- Critical Care Associates
Shea, M.D., F.C.C.P.
To remove fluid or air from the chest. This space usually contains a very small amount of fluid to help lubricate the lining between the lung and chest wall. Generally a thoracentesis is done to determine why an abnormal amount of fluid has collected, and also to help relieve the symptoms of shortness of breath when the fluid is causing compression of the normal lung.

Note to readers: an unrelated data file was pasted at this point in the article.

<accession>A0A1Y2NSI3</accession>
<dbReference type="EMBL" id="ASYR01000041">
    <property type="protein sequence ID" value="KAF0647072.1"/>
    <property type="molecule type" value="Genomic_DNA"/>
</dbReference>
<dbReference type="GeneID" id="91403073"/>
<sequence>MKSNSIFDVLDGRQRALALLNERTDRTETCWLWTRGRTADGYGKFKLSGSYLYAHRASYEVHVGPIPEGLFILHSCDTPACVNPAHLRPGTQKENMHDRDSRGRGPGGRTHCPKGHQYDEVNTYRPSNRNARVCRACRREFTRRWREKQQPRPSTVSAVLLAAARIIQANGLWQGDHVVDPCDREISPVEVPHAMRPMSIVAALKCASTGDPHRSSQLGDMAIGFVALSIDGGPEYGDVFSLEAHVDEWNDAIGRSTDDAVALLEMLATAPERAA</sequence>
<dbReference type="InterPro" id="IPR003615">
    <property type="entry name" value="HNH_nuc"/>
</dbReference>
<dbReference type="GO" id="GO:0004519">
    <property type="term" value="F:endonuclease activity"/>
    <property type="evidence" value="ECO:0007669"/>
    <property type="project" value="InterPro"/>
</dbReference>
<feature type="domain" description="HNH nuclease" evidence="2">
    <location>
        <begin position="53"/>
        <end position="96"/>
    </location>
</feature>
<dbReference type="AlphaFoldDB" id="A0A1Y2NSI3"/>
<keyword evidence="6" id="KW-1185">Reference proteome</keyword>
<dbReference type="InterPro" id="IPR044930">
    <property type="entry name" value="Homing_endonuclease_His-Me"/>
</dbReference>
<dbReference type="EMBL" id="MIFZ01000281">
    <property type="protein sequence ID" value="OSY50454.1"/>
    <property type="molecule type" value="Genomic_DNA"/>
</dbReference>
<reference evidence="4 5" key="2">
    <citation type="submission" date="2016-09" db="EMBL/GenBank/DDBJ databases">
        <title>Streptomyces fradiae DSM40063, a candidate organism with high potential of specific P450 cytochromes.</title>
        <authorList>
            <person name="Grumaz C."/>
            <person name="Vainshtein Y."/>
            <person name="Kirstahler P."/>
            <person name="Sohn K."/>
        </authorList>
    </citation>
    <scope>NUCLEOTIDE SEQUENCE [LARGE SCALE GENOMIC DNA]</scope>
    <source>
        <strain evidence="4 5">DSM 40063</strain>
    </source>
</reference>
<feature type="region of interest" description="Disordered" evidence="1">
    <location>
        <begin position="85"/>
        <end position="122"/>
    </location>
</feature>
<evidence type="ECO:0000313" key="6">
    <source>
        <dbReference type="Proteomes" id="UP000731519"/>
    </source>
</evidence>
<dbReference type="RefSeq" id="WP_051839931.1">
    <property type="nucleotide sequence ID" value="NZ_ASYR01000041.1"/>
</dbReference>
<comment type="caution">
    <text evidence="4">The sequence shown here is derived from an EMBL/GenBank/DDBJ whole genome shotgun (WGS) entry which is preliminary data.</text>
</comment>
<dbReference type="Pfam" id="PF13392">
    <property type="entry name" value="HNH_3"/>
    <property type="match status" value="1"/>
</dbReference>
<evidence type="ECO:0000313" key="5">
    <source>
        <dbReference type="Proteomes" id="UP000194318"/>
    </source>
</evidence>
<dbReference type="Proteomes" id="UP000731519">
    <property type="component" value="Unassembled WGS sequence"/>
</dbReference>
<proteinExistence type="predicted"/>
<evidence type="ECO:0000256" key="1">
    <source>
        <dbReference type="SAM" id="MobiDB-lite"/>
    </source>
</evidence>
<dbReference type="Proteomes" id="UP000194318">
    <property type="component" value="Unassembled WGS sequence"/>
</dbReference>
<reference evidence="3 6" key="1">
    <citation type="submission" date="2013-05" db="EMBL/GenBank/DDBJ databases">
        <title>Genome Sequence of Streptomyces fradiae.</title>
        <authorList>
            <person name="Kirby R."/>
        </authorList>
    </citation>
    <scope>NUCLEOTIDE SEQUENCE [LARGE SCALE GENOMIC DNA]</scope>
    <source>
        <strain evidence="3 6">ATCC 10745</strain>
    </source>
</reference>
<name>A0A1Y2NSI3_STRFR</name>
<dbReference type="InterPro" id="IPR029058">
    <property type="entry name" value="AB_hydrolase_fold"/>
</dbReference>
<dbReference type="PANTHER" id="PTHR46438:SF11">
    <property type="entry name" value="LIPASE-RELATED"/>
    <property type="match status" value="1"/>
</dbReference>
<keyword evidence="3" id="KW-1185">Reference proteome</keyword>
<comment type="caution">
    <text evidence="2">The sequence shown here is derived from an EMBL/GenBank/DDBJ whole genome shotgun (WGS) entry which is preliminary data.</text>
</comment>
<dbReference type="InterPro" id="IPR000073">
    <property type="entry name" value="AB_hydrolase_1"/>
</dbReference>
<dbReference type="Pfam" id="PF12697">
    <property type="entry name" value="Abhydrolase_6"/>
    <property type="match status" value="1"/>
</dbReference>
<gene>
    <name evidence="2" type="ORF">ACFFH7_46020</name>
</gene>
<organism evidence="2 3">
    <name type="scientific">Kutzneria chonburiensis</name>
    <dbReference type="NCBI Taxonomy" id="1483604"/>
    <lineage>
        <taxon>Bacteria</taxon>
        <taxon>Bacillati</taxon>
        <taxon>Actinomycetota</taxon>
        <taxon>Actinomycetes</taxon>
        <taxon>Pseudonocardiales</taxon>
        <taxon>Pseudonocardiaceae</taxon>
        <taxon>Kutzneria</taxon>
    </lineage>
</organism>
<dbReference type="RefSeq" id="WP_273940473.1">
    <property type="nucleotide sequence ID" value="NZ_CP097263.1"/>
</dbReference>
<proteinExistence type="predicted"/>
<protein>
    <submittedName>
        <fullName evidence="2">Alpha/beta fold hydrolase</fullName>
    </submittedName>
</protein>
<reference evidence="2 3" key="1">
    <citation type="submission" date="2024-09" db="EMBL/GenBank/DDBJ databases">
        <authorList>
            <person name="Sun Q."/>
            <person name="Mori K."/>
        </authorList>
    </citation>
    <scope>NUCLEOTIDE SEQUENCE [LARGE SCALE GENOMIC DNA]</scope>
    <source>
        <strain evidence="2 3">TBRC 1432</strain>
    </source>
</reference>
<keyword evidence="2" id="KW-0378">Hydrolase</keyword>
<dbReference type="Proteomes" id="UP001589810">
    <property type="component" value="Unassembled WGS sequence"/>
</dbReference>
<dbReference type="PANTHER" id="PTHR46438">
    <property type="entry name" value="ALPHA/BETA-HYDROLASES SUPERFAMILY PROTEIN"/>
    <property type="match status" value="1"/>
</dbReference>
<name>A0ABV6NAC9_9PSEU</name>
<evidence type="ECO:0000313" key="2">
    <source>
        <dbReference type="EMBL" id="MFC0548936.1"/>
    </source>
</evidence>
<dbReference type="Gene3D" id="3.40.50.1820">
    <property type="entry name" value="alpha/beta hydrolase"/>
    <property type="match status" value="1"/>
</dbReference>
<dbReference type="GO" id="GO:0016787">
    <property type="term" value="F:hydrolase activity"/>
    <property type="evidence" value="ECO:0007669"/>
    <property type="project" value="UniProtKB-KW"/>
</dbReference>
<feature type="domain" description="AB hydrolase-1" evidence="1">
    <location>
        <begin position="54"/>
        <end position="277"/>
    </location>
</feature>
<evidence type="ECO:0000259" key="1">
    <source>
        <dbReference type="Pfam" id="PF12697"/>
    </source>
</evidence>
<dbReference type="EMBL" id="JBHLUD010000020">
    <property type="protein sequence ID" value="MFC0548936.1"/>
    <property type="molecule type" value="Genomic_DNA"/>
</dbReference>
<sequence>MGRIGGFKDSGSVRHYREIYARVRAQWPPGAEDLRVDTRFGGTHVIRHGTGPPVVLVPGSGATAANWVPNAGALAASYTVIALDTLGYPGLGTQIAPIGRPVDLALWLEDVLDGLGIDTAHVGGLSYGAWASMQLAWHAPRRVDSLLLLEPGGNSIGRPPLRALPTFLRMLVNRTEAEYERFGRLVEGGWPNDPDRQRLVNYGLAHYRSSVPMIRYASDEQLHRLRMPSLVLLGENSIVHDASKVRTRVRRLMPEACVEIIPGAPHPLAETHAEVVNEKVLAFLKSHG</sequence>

Removal of fluid is done with the patient in a sitting position. A needle is inserted one or two rib spaces below the area of the fluid. The skin, rib periosteum (fibrous membrane which forms the covering of bone), and parietal pleura (membrane that lines the chest wall), which are the only pain-sensitive structures in the chest wall, are anesthetized with local anesthetic. A thoracentesis needle (on a syringe) is advanced into the pleural space and a tube is inserted into the fluid between the chest wall and lung. The fluid is removed manually using a two way stop-cock, or with a vacuum bottle. This should be a painless procedure, although some may have some discomfort around their shoulder blades.